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The construction industry influences lives every day. The industry exemplifies the building blocks of our communities, and, from a broader perspective, is a foundation of the nation's economy.

That said, unlike other industries, the construction industry has been sluggish to adopt new technologies and, perhaps, has never experienced a significant transformation for that reason. Consequently, productivity has stagnated over the past four decades, and in some cases, even sank. In some documented studies, it’s been reported that the productivity gains in the construction industry are only half as much as for all other sectors.

The construction industry also faces several important questions, such as climate change, sustainability, lagging productivity, and financial pressure. Inefficiencies can be identified in almost every area of the construction ecosystem, beginning from design through to implementation. These inefficiencies give rise to increased costs and environmental impacts like wastage of materials, inefficient space allocation, or increased pollution.

However, this scenario seems set to transform radically very soon. Intense changes are already occurring—although not yet on a broader scale—but in several aspects of the construction industry. It would be apt to say that the future is almost here but is not uniformly distributed. Let’s take a look at the changes that technology will bring in.

The Key is Digitization According to McKinsey, construction-technology companies have gained over $10 billion in funding. Such investments are pushing technological innovations ahead at a rapid pace. This promises to enable the industry to deliver grand projects like underwater railway tunnels, human-made islands, and other marvels. The impact is likely to be felt at the massive as well as the minute level.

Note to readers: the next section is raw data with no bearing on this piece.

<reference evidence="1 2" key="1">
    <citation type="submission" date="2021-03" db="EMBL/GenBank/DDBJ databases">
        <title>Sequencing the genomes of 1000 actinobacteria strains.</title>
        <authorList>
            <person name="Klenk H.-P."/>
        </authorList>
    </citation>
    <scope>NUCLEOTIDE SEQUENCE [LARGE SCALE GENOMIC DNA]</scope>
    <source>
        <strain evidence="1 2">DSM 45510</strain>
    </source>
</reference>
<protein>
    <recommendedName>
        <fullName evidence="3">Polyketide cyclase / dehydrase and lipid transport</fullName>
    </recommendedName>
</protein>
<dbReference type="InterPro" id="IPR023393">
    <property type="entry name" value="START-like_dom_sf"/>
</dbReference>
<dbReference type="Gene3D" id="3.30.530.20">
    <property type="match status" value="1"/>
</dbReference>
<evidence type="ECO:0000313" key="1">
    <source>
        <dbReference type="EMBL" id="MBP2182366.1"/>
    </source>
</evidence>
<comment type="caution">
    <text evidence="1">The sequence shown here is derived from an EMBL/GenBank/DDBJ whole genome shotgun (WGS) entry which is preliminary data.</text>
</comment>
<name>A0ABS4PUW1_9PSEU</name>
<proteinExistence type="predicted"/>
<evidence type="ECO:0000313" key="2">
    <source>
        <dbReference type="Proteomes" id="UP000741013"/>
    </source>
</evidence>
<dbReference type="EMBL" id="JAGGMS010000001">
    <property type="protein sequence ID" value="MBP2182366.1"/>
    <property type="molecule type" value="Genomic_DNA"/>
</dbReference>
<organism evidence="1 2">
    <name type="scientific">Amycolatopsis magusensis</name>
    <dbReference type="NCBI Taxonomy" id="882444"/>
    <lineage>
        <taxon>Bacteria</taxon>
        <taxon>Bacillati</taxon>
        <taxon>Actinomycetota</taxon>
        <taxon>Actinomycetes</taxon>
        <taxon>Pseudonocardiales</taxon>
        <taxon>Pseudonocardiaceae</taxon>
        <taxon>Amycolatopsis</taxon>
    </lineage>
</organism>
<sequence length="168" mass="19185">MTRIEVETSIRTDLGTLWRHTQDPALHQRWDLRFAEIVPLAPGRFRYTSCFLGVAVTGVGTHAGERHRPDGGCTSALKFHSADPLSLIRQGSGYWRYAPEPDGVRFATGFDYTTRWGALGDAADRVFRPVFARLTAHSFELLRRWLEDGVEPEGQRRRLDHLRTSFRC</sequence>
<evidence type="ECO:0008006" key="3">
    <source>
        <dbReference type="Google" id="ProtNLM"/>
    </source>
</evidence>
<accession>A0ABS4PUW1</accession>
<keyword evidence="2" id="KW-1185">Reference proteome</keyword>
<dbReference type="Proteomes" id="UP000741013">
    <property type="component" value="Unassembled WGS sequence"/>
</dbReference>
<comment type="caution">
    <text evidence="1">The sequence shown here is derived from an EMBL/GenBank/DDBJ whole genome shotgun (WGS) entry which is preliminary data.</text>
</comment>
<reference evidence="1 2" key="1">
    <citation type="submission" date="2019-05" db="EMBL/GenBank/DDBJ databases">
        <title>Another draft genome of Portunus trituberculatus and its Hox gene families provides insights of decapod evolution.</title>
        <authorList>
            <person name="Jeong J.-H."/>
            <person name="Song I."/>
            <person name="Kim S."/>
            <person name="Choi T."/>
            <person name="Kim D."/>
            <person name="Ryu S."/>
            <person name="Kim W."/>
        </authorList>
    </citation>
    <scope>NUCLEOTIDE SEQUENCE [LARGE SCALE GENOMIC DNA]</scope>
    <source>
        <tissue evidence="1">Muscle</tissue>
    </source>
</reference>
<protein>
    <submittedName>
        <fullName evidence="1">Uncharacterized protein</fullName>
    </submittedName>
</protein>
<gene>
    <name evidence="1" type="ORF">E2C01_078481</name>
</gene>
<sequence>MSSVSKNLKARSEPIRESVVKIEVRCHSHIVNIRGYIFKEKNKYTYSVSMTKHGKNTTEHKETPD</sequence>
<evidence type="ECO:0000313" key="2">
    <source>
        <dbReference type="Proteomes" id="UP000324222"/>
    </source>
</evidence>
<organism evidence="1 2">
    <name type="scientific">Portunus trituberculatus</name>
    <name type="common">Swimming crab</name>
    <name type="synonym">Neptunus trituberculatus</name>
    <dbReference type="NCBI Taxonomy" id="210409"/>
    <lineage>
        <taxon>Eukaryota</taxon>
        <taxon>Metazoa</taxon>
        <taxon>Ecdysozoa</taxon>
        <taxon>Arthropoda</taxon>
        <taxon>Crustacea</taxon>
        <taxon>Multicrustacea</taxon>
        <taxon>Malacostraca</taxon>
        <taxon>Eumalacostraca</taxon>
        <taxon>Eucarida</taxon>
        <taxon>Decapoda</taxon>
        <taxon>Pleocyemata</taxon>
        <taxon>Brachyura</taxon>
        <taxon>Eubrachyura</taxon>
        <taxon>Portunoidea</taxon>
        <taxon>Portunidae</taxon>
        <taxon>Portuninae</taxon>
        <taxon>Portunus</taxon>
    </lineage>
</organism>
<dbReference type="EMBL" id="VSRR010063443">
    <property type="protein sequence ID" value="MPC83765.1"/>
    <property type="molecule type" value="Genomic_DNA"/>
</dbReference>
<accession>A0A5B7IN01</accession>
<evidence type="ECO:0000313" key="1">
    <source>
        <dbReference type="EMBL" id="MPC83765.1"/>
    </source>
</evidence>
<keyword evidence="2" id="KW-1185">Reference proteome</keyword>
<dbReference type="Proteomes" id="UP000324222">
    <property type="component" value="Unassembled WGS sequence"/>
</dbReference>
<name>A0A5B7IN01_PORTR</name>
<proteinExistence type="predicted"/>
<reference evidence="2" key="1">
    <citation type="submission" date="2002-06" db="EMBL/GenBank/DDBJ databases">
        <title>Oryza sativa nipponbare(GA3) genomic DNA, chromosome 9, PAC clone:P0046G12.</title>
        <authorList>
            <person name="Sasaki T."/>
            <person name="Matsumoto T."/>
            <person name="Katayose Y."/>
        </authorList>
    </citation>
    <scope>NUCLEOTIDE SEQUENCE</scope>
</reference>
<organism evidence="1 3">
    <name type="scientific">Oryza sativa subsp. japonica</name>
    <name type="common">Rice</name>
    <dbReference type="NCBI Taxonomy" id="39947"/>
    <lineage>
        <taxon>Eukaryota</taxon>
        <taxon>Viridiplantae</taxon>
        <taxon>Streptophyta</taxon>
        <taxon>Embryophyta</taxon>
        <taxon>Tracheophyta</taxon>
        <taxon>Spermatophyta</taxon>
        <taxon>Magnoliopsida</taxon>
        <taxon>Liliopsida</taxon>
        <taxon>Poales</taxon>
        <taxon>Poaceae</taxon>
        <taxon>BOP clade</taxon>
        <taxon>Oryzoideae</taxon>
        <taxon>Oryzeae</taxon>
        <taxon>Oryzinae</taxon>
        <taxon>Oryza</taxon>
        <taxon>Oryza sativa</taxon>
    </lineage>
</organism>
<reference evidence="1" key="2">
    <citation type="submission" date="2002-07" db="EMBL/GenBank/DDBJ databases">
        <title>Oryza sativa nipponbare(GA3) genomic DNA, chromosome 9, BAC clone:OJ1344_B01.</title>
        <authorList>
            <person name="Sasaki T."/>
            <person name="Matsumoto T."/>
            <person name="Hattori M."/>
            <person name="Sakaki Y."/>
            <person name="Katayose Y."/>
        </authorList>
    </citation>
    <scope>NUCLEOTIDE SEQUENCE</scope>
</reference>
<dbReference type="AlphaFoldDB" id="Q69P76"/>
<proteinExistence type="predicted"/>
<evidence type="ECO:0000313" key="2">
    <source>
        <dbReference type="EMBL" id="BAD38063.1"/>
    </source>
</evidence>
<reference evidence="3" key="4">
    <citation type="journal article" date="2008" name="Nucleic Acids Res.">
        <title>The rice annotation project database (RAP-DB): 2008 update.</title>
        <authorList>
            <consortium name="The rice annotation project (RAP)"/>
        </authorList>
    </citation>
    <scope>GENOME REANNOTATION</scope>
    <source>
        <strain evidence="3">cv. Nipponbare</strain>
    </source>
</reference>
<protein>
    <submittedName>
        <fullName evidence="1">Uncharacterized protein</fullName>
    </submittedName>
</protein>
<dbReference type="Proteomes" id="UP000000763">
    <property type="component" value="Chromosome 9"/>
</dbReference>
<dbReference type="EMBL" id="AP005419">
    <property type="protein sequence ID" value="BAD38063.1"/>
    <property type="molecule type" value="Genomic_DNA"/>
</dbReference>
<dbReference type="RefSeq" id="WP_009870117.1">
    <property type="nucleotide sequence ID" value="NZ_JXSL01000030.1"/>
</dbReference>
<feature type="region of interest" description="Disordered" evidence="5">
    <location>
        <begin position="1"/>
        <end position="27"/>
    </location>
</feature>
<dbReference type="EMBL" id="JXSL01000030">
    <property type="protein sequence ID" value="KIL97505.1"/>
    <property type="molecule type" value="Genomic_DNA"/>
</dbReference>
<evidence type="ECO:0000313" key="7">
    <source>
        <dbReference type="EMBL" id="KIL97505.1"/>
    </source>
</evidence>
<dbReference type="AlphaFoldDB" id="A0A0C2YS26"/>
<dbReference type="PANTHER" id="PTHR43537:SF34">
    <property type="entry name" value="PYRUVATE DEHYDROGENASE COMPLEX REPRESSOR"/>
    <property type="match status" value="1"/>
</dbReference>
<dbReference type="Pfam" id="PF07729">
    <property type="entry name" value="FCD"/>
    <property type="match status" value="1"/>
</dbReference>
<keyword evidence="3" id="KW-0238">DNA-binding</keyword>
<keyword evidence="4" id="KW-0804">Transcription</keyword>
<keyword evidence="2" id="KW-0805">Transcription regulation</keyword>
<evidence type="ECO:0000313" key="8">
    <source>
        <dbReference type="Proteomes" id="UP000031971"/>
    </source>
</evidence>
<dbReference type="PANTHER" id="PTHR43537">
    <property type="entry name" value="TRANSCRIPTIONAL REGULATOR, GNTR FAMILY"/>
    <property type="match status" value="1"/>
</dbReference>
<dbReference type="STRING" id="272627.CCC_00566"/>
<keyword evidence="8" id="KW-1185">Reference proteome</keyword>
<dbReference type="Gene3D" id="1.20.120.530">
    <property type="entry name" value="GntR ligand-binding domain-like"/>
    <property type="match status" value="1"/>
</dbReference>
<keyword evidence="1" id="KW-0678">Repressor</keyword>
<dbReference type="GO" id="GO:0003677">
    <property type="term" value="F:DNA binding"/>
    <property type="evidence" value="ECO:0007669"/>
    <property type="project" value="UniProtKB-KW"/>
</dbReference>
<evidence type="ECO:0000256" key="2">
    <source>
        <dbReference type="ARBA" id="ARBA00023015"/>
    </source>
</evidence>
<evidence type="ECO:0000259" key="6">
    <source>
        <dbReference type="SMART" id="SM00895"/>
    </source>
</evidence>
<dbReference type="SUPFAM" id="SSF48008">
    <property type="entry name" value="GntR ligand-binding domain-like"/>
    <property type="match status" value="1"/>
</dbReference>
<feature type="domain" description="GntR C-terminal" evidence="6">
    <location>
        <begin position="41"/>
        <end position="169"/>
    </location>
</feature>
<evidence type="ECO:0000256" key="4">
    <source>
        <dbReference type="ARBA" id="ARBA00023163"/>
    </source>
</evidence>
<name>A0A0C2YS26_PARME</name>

An increasing number of construction projects will integrate digital sensors, mobile devices, intelligent machines, and innovative software applications—usually integrated with building information modeling (BIM) to create data-driven strategies. One fascinating instance of digital technologies facilitating the construction industry is the restoration of one of the world's key landmarks: Notre Dame. After the disastrous fire last year, discussions concerning its renovation entered the modern age extremely fast. In 2015, an Art History professor produced a billion data points by 3D laser scanning the complete cathedral and formulating a high-resolution digital blueprint. His efforts helped in mapping the building into models with utmost precision, allowing for insightful decision-making and planning for the necessary renewal.

New tools and technologies in the digital space will help construction organizations enhance productivity, lessen project delays, and further improve buildings' quality and enhance safety, working conditions, and environmental compatibility.

Technology Revolutionizing Construction Phases